Interview with Guitarist MILAN POLAK

Milan Polak:

Laying Down the Law

by Tommy “Hashman” Hash

He is an axeman who brings a swift kick in the ass to all things hard rock – delivering the goods on the six strings with tunes that we all can relate to – not going overboard with, say an Arabian folk-meets-metal track or a jazz cut here; it’s just a hard rock/melodic metal album that like his last record, Straight, which bridges the gap between the edgy vibe of a singer/songwriter with an attitude and a guitarist who can play the hell out of his instrument.

Having released two instrumental releases, guitarist Milan Polak took his music to another level with the release of his 2007 record, Straight, an album that “keeps the true sound of hard rock in full force,” continuing the stance of “keeping the spirit of the real guitar hero alive,” but making us get up and shout as well; and with his second vocal record, Murphy’s Law (Lion Music); it gets personal lyrically – in a world that isn’t perfect.
“I wouldn’t say it was a decision. I guess, it’s just the way I write and compose… Only this time I wanted to create a more modern sound and also implement more of the guitar virtuoso aspect again,” begins Polak on the continuation of the singer/songwriter meets guitar shredder mantra, “When I wrote “Straight” I wanted to get away from the instrumental, guitar hero image. I really wanted to make this clear so I stripped down everything – no effects, no over the top guitar playing, hence the title and the cover of me naked with just my guitar. This time I wanted to take it from there and move on, resulting in a more modern sound using loops, adding more backing vocals and last but not least bringing back the virtuoso aspect of my playing.”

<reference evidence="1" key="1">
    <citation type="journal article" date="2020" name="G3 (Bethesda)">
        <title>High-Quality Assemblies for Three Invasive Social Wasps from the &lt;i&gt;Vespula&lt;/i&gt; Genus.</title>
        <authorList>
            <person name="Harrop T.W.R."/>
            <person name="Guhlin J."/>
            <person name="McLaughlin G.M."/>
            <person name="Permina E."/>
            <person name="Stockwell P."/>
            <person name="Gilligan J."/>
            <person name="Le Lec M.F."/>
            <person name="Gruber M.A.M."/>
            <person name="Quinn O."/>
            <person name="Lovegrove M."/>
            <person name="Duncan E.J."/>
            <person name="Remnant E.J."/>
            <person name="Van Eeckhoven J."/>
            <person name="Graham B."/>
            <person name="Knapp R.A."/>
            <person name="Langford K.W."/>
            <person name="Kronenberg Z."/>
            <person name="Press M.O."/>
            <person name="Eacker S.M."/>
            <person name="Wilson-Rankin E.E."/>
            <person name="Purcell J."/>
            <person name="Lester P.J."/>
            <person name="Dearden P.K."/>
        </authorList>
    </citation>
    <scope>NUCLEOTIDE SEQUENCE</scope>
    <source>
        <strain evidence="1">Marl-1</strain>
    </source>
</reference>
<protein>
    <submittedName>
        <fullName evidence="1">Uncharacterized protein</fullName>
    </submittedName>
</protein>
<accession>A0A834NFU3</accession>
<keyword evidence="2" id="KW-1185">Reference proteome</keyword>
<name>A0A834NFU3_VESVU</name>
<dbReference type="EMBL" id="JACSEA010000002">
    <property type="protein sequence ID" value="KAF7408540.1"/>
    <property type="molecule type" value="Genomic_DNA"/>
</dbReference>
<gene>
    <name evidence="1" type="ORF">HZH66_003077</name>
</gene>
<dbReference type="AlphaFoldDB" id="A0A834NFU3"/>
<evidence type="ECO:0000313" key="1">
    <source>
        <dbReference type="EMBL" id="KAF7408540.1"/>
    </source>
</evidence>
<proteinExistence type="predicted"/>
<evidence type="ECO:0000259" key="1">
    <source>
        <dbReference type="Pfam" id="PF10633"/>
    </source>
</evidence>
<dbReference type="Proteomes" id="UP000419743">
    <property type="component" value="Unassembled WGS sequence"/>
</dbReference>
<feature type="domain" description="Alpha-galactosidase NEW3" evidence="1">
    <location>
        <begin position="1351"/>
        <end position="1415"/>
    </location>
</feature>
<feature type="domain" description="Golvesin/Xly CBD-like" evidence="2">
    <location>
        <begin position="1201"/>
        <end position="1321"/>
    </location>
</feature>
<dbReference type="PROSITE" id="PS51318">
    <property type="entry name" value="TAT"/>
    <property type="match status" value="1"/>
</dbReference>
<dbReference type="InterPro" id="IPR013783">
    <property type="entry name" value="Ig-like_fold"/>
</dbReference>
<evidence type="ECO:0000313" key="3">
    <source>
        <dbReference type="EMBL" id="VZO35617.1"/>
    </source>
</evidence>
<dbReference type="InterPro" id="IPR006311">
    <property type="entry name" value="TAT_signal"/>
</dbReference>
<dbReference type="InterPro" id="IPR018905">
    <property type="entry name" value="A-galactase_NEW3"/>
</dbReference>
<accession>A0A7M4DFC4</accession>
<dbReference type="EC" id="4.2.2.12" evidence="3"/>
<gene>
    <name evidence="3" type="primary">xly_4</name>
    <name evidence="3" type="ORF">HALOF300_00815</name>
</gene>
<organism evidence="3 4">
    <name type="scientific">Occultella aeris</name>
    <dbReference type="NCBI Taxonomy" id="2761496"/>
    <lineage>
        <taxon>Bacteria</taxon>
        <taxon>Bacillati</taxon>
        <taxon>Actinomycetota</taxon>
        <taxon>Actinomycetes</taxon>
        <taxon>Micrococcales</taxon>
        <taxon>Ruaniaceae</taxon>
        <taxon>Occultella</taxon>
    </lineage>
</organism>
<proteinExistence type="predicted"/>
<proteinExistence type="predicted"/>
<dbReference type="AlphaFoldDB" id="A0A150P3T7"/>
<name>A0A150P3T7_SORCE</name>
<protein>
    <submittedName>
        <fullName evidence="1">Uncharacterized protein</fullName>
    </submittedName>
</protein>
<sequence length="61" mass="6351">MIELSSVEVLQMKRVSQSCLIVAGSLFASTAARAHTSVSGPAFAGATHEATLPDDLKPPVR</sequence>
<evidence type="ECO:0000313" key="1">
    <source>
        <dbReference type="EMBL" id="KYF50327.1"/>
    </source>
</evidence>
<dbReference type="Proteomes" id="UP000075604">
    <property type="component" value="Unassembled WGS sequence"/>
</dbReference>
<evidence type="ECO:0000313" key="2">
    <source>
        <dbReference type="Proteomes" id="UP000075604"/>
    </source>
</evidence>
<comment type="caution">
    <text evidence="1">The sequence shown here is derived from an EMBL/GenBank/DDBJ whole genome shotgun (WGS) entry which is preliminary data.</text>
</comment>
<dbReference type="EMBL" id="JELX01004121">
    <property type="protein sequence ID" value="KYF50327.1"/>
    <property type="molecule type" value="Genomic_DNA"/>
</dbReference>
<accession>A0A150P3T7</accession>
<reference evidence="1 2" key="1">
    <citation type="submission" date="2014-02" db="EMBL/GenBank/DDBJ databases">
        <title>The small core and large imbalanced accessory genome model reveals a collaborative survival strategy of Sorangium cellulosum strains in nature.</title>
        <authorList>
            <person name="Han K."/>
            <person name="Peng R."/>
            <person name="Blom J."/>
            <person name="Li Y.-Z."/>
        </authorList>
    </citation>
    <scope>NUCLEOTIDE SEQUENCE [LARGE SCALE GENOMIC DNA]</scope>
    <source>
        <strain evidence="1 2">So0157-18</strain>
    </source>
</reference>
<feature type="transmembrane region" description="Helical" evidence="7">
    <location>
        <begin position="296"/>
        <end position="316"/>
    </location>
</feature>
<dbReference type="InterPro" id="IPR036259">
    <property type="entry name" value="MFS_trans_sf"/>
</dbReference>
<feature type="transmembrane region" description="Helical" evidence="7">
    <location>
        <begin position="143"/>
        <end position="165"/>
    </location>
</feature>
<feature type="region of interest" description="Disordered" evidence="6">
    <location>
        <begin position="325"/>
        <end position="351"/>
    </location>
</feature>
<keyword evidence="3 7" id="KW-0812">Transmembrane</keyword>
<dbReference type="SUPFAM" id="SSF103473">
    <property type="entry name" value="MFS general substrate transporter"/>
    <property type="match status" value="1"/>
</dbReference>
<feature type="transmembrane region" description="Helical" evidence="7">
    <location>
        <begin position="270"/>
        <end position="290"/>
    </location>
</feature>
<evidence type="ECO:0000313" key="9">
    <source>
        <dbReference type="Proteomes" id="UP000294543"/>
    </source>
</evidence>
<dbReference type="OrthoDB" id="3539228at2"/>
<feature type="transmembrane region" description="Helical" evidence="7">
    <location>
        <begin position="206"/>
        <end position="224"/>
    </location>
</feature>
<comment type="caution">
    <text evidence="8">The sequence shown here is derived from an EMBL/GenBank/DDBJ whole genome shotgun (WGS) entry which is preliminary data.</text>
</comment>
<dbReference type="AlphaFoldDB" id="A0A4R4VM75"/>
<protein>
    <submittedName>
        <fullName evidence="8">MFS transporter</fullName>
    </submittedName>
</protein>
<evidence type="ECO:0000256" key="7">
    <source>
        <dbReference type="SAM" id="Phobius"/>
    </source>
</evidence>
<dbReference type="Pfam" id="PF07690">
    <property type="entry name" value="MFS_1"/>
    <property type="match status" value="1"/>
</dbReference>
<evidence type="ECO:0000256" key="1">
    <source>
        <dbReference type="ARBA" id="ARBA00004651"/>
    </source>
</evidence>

The lyrics of the records hit home in a more direct matter; no syrupy bubblegum tunes, no spaceship fantasies, or anything like that, it’s all about real life, something that we can relate to, “Seriously, I don’t think the world needs another “I love you, you love me, we are all so happy” songwriter,” explains Polak, “There’s enough of that BS out there. I deal with reality, not dreams, the aspects of life that you can relate to if you weren’t born with a silver spoon. The hard reality that the rest of us have to face and live with every day, like the credit crunch and its aftermath for example but also other things like mass manipulation of media, religion, etc. And the last song of the CD “The Mystery Of Life” basically sums it all up. If you were to listen to only one song of “Murphy’s Law”, I’d recommend checking out that one.”